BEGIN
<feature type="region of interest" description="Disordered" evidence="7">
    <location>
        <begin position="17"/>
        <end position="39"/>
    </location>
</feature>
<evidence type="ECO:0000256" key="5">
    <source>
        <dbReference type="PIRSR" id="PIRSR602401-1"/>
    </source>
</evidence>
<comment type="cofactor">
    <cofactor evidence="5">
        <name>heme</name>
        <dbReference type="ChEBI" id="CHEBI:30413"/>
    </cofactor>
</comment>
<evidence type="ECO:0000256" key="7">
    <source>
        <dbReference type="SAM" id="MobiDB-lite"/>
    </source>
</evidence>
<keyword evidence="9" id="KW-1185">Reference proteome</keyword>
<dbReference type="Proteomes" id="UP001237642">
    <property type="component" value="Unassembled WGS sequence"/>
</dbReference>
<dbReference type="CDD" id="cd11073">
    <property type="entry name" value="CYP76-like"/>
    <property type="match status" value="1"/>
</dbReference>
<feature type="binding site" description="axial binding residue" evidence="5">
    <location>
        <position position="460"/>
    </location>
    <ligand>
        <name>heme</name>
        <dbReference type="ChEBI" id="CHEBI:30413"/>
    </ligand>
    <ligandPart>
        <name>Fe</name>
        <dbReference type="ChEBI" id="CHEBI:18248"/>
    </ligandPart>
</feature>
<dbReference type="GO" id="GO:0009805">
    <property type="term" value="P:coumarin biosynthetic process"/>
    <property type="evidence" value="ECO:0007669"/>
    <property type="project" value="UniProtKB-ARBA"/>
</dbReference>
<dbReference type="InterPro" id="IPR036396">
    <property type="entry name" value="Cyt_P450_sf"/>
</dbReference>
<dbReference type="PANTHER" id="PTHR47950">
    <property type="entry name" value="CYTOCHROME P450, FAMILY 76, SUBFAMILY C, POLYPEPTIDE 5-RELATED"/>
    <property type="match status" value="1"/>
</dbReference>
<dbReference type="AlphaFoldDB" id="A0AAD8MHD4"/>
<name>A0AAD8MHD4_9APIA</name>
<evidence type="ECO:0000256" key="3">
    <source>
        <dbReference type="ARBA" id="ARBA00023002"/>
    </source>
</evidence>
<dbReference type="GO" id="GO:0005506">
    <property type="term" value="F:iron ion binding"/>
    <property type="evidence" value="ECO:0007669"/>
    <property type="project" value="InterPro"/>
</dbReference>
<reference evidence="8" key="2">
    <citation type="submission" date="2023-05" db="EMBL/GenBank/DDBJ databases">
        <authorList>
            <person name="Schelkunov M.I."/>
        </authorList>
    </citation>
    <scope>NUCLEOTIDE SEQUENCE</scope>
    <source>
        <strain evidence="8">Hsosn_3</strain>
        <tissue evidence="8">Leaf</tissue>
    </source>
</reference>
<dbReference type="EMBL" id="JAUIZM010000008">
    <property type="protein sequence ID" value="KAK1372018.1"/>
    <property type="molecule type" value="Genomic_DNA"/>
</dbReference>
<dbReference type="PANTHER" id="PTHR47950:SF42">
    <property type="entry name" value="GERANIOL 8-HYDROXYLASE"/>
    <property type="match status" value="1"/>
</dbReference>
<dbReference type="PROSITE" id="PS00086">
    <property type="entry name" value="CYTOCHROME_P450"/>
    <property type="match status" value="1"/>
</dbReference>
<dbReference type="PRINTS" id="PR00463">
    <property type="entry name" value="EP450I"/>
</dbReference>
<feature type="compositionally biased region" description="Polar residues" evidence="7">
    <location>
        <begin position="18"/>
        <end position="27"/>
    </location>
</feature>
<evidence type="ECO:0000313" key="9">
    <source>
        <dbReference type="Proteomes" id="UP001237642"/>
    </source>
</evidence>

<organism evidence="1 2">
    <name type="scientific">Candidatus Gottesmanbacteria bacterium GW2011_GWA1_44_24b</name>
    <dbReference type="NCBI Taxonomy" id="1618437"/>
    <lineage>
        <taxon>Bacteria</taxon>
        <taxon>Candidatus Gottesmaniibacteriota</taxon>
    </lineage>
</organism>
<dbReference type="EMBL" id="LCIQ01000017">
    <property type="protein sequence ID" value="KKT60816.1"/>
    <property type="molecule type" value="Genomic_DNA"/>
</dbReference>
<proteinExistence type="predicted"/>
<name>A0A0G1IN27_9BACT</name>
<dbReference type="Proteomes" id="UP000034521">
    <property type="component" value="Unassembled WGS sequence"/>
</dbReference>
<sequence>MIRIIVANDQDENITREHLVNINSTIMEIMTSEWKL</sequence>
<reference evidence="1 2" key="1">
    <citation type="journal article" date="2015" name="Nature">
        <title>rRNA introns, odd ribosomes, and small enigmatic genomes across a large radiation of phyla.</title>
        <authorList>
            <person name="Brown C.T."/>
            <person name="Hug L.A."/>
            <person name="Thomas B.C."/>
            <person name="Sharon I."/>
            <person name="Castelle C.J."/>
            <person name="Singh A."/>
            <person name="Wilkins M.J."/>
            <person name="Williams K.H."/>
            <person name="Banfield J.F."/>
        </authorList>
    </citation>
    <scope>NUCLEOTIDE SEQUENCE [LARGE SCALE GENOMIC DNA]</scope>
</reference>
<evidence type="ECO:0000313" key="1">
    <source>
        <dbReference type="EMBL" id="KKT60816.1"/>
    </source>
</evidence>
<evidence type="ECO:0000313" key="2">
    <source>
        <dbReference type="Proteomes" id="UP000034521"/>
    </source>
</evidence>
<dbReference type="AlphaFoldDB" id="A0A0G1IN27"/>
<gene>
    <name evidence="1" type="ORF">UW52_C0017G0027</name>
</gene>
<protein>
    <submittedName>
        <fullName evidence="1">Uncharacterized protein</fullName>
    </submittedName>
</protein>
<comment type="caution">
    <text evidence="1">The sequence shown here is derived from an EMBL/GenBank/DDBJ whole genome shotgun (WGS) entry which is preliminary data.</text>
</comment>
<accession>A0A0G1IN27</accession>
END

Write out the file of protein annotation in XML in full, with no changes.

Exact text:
<feature type="region of interest" description="Disordered" evidence="7">
    <location>
        <begin position="17"/>
        <end position="39"/>
    </location>
</feature>
<evidence type="ECO:0000256" key="5">
    <source>
        <dbReference type="PIRSR" id="PIRSR602401-1"/>
    </source>
</evidence>
<comment type="cofactor">
    <cofactor evidence="5">
        <name>heme</name>
        <dbReference type="ChEBI" id="CHEBI:30413"/>
    </cofactor>
</comment>
<evidence type="ECO:0000256" key="7">
    <source>
        <dbReference type="SAM" id="MobiDB-lite"/>
    </source>
</evidence>
<keyword evidence="9" id="KW-1185">Reference proteome</keyword>
<dbReference type="Proteomes" id="UP001237642">
    <property type="component" value="Unassembled WGS sequence"/>
</dbReference>
<dbReference type="CDD" id="cd11073">
    <property type="entry name" value="CYP76-like"/>
    <property type="match status" value="1"/>
</dbReference>
<feature type="binding site" description="axial binding residue" evidence="5">
    <location>
        <position position="460"/>
    </location>
    <ligand>
        <name>heme</name>
        <dbReference type="ChEBI" id="CHEBI:30413"/>
    </ligand>
    <ligandPart>
        <name>Fe</name>
        <dbReference type="ChEBI" id="CHEBI:18248"/>
    </ligandPart>
</feature>
<dbReference type="GO" id="GO:0009805">
    <property type="term" value="P:coumarin biosynthetic process"/>
    <property type="evidence" value="ECO:0007669"/>
    <property type="project" value="UniProtKB-ARBA"/>
</dbReference>
<dbReference type="InterPro" id="IPR036396">
    <property type="entry name" value="Cyt_P450_sf"/>
</dbReference>
<dbReference type="PANTHER" id="PTHR47950">
    <property type="entry name" value="CYTOCHROME P450, FAMILY 76, SUBFAMILY C, POLYPEPTIDE 5-RELATED"/>
    <property type="match status" value="1"/>
</dbReference>
<dbReference type="AlphaFoldDB" id="A0AAD8MHD4"/>
<name>A0AAD8MHD4_9APIA</name>
<evidence type="ECO:0000256" key="3">
    <source>
        <dbReference type="ARBA" id="ARBA00023002"/>
    </source>
</evidence>
<dbReference type="GO" id="GO:0005506">
    <property type="term" value="F:iron ion binding"/>
    <property type="evidence" value="ECO:0007669"/>
    <property type="project" value="InterPro"/>
</dbReference>
<reference evidence="8" key="2">
    <citation type="submission" date="2023-05" db="EMBL/GenBank/DDBJ databases">
        <authorList>
            <person name="Schelkunov M.I."/>
        </authorList>
    </citation>
    <scope>NUCLEOTIDE SEQUENCE</scope>
    <source>
        <strain evidence="8">Hsosn_3</strain>
        <tissue evidence="8">Leaf</tissue>
    </source>
</reference>
<dbReference type="EMBL" id="JAUIZM010000008">
    <property type="protein sequence ID" value="KAK1372018.1"/>
    <property type="molecule type" value="Genomic_DNA"/>
</dbReference>
<dbReference type="PANTHER" id="PTHR47950:SF42">
    <property type="entry name" value="GERANIOL 8-HYDROXYLASE"/>
    <property type="match status" value="1"/>
</dbReference>
<dbReference type="PROSITE" id="PS00086">
    <property type="entry name" value="CYTOCHROME_P450"/>
    <property type="match status" value="1"/>
</dbReference>
<dbReference type="PRINTS" id="PR00463">
    <property type="entry name" value="EP450I"/>
</dbReference>
<feature type="compositionally biased region" description="Polar residues" evidence="7">
    <location>
        <begin position="18"/>
        <end position="27"/>
    </location>
</feature>
<evidence type="ECO:0000313" key="9">
    <source>
        <dbReference type="Proteomes" id="UP001237642"/>
    </source>
</evidence>

<organism evidence="1 2">
    <name type="scientific">Candidatus Gottesmanbacteria bacterium GW2011_GWA1_44_24b</name>
    <dbReference type="NCBI Taxonomy" id="1618437"/>
    <lineage>
        <taxon>Bacteria</taxon>
        <taxon>Candidatus Gottesmaniibacteriota</taxon>
    </lineage>
</organism>
<dbReference type="EMBL" id="LCIQ01000017">
    <property type="protein sequence ID" value="KKT60816.1"/>
    <property type="molecule type" value="Genomic_DNA"/>
</dbReference>
<proteinExistence type="predicted"/>
<name>A0A0G1IN27_9BACT</name>
<dbReference type="Proteomes" id="UP000034521">
    <property type="component" value="Unassembled WGS sequence"/>
</dbReference>
<sequence>MIRIIVANDQDENITREHLVNINSTIMEIMTSEWKL</sequence>
<reference evidence="1 2" key="1">
    <citation type="journal article" date="2015" name="Nature">
        <title>rRNA introns, odd ribosomes, and small enigmatic genomes across a large radiation of phyla.</title>
        <authorList>
            <person name="Brown C.T."/>
            <person name="Hug L.A."/>
            <person name="Thomas B.C."/>
            <person name="Sharon I."/>
            <person name="Castelle C.J."/>
            <person name="Singh A."/>
            <person name="Wilkins M.J."/>
            <person name="Williams K.H."/>
            <person name="Banfield J.F."/>
        </authorList>
    </citation>
    <scope>NUCLEOTIDE SEQUENCE [LARGE SCALE GENOMIC DNA]</scope>
</reference>
<evidence type="ECO:0000313" key="1">
    <source>
        <dbReference type="EMBL" id="KKT60816.1"/>
    </source>
</evidence>
<evidence type="ECO:0000313" key="2">
    <source>
        <dbReference type="Proteomes" id="UP000034521"/>
    </source>
</evidence>
<dbReference type="AlphaFoldDB" id="A0A0G1IN27"/>
<gene>
    <name evidence="1" type="ORF">UW52_C0017G0027</name>
</gene>
<protein>
    <submittedName>
        <fullName evidence="1">Uncharacterized protein</fullName>
    </submittedName>
</protein>
<comment type="caution">
    <text evidence="1">The sequence shown here is derived from an EMBL/GenBank/DDBJ whole genome shotgun (WGS) entry which is preliminary data.</text>
</comment>
<accession>A0A0G1IN27</accession>